The President's plan to freeze federal spending could effect everything from transportation to schools in Georgia.
President Obama laid out the spending freeze in his State of the Union address.
Georgia will spend about about $11 billion of federal money in the coming year.
The largest part goes to Medicaid, the health care program for the poor and disabled.
Those programs would lose under a federal freeze.
But it also could mean millions of dollars lost in wages to federal employees, like those in the military.
Near Ft. Stewart, Hineville Mayor Jim Thomas says, he can live with it if it tackles a bigger looming problem, the federal deficit.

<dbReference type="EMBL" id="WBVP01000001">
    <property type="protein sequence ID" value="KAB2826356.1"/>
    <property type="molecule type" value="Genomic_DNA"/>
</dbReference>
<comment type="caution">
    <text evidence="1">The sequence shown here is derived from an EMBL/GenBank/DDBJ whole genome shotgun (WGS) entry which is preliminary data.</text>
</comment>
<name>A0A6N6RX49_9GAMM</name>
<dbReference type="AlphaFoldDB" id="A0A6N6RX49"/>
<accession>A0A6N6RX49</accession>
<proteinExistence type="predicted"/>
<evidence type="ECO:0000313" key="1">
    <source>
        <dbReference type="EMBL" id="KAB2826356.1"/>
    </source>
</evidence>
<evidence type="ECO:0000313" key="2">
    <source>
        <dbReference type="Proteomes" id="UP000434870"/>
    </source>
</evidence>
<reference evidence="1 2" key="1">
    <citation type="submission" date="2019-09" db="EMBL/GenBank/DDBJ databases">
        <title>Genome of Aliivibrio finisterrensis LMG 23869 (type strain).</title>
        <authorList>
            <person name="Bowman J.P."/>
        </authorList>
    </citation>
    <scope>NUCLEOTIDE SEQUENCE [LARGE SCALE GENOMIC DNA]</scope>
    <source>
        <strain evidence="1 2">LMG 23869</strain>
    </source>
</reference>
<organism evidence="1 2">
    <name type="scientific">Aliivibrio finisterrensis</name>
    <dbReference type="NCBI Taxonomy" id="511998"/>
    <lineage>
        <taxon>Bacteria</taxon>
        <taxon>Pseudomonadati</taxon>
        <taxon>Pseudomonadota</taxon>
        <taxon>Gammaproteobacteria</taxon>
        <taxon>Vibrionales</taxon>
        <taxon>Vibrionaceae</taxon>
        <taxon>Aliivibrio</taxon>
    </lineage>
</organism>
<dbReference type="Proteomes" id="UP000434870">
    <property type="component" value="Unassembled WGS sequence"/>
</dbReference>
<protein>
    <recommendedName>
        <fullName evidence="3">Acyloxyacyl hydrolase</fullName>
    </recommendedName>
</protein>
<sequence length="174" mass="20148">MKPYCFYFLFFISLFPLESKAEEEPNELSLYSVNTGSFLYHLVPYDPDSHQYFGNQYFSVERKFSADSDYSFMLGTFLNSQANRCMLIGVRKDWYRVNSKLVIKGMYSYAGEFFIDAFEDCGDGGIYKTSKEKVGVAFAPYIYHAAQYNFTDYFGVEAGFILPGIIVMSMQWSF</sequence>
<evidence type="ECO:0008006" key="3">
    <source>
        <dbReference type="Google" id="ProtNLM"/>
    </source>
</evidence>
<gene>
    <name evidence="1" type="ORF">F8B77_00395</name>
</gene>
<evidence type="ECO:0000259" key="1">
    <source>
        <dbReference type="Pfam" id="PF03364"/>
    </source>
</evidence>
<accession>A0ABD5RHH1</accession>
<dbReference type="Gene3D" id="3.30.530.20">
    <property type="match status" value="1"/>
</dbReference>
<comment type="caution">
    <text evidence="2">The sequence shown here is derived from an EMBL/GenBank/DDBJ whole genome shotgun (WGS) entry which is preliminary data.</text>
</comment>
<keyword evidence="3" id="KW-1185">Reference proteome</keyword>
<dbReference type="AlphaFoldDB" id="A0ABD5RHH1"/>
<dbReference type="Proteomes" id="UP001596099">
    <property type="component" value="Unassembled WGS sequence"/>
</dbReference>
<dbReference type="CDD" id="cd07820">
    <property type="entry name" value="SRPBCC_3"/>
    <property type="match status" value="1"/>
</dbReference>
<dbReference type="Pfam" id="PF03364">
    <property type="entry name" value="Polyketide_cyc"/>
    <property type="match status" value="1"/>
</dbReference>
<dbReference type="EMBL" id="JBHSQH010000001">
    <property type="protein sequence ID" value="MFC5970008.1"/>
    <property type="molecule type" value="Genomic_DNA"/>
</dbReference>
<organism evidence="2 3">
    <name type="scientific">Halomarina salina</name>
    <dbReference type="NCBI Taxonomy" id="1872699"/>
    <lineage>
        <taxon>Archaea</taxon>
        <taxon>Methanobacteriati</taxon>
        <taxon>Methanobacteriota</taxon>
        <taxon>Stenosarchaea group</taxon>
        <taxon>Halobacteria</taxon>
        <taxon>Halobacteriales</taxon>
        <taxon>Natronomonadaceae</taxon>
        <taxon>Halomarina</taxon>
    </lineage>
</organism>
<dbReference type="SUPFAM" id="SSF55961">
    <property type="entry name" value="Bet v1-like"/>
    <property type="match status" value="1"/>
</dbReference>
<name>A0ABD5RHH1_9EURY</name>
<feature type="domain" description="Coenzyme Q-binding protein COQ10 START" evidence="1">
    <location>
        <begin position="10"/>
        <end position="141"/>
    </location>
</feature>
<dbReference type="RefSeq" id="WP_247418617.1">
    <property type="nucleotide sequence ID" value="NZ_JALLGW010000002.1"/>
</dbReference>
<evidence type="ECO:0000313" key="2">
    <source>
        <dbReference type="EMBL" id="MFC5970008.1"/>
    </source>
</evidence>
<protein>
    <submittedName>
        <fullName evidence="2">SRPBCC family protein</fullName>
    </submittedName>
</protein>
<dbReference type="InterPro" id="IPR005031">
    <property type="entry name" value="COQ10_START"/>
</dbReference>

"We learn to cope with those things just like the deployments that we have," Thomas says. "We might not necessarily like them but we realize that that's what our nation is doing right now."
About a billion federal dollars prop up Georgia schools each year.
Nikki Garcia of the Savannah-Chatham Public Schools special education program says, her district spends about about $7 million federal dollars a year on special education alone.
"I can tell you right now that when the simulus funds are over, we are definitely going to experience some hardship," Garcia says. "So, if the federal government either freezes or lowers the amount of money that we get, it's just going to create an even bigger problem."
The Savannah district spends about $10 million dollars a year from the federal government on school nutrition.
And those are just a few of the potential places the federal government can cut in Georgia.